Jerry Flannery’s participation in this Rugby World Cup may have lasted just 19 minutes, but the injured hooker acted as an important source of inspiration for Ireland in their crunch Pool C clash with Australia.
Jerry Flannery’s World Cup was cruelly ended by a torn calf muscle earlier this week. It was a devastating blow for the Munster hooker, particularly as he had built momentum with four appearances off the bench in the warm-up games.
Unfortunately, Flannery has grown used to being on the sidelines in recent seasons having missed the 2009 Lions tour, last year’s summer tour to New Zealand and Australia and the 2011 Six Nations.
But the steadfastly professional manner in which he handled his latest setback has left a mark on everyone in the Ireland camp.
In a nice touch, he was given the honour of presenting the players with their jerseys for Saturday’s game in Auckland and spoke movingly of what it means to play for your country and the esteem in which he holds his team-mates.
It was no surprise to see Ireland captain Brian O’Driscoll and Stephen Ferris pay special mention to the popular 32-year-old before he leaves New Zealand.
“It’s nice to back up all our talk from during the week. There were some very passionate words said by guys who weren’t even in the 22. That’s where this performance came from,” admitted O’Driscoll, in the aftermath of the 15-6 defeat of Australia.
“There were some poignant moments throughout the week and I don’t think a lot of guys will forget Jerry handing out the jerseys at the captain’s meeting.”
Highlight Flannery’s role in spurring the side on to victory, Ferris said: “Jerry has a calf injury and will be leaving us soon. It was quite emotional listening to him. You could see how much it meant to him. I think the lads went out and did it for him.”
Ireland’s first World Cup win over the Wallabies at the fifth attempt released plenty of emotions for the players, coaches and fans alike.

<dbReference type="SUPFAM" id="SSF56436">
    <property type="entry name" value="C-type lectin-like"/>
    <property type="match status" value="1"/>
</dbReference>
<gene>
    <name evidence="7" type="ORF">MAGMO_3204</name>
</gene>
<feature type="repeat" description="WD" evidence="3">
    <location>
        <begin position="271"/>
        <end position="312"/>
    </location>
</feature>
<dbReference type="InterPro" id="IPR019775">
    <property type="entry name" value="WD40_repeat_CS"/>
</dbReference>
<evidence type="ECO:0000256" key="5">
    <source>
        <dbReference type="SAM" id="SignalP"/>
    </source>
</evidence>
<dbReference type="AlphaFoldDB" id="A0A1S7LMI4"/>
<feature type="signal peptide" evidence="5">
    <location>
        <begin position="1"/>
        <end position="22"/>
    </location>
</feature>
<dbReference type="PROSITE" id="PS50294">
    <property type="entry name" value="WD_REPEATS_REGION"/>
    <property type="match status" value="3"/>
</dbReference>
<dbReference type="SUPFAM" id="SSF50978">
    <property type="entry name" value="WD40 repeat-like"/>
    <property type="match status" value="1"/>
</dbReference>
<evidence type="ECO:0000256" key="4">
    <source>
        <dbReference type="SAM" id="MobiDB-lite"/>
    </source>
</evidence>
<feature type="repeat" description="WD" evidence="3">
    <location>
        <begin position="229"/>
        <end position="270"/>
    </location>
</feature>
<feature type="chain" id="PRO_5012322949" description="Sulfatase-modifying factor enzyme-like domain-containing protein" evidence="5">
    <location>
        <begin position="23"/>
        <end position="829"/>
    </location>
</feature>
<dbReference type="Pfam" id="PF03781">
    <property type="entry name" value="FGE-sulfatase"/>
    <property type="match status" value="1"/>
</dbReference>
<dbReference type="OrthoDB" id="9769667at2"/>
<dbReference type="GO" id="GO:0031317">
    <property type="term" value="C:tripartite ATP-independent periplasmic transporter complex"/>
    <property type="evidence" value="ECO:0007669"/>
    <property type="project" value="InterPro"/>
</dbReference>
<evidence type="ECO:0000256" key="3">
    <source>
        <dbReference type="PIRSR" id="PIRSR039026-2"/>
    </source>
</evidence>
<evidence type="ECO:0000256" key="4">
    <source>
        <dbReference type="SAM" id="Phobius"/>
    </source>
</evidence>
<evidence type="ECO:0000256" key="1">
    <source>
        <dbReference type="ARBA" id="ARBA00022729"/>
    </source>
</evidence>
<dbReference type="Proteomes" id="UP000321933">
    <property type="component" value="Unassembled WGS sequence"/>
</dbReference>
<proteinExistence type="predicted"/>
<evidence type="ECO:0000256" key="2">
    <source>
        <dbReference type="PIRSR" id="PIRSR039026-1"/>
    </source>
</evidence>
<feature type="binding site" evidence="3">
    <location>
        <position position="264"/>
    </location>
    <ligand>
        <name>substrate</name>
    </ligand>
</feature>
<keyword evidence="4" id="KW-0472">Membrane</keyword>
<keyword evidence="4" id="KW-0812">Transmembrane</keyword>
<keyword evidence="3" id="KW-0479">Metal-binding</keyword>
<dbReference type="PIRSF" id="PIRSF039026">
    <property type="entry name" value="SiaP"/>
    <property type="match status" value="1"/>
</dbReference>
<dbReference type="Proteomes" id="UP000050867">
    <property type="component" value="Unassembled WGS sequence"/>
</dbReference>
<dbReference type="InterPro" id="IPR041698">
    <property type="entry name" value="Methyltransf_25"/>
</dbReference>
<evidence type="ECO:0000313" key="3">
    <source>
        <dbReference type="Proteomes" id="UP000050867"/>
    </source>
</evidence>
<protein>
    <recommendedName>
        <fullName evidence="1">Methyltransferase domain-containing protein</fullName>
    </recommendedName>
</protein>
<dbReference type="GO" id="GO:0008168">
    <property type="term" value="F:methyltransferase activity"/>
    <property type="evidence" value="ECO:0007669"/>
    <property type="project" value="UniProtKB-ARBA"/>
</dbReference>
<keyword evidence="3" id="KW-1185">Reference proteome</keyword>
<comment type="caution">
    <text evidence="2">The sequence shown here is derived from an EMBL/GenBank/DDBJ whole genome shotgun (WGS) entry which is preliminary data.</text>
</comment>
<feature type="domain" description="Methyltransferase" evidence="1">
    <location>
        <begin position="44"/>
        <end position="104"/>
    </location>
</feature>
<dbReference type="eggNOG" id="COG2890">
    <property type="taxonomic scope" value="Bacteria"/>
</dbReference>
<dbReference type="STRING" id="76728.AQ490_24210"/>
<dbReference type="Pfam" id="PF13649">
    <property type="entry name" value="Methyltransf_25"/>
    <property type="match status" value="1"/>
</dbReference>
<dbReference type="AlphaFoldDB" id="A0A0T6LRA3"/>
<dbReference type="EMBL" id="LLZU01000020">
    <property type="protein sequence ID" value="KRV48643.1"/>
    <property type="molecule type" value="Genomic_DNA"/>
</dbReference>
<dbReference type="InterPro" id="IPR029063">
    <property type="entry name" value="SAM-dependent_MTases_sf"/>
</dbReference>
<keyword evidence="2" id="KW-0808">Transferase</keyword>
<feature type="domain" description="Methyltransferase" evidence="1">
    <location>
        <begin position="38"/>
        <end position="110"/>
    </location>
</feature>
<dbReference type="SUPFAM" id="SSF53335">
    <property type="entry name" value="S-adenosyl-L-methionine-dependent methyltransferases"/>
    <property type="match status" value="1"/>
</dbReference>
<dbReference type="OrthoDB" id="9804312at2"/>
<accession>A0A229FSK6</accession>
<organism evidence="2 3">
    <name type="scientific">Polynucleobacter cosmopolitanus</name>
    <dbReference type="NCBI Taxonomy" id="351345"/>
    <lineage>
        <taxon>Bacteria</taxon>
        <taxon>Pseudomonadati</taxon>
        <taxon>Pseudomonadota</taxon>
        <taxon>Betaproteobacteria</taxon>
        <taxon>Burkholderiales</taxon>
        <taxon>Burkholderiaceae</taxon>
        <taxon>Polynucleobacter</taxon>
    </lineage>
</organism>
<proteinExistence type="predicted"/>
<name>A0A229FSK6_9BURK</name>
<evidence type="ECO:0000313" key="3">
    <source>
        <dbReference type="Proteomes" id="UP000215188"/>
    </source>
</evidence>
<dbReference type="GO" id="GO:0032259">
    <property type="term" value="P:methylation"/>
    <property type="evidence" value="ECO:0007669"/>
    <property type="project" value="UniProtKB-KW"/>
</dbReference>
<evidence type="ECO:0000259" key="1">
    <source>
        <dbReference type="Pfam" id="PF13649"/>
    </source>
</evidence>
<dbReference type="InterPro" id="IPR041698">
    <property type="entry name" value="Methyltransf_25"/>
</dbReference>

O’Driscoll, with the side of his face stained with blood from a head wound, savoured that winning feeling on the night of his 115th appearance for Ireland.
“Seeing that happy dressing room again when you know you’ve really put your body on the line – that’s what playing professional rugby is all about for me,” he told RTÉ Sport.
“When the day comes that you give that up, that sort of thing is what you’ll miss most.
“The contentment knowing that you’ve put your body on the line for 21 other guys, a 30-man squad and all the management. To see the smiles on all their faces makes playing footie all the better.”
Lansdowne Road 2002, Lansdowne Road 2006 and Eden Park 2011. O’Driscoll has been part of three winning Irish teams against Australia and undoubtedly this was the sweetest success of all.
Their recent form suggested Ireland would struggled against the Tri Nations champions, but internally the belief was there that Declan Kidney’s men could produce something special.
“Mentally we were in a place where we felt as though we owed ourselves a big performance. Much as we owed the Irish public one, we owed ourselves one first and foremost,” added O’Driscoll.
“There was a tension in training and a sense that the performance was coming. It was just a matter of making it happen.”
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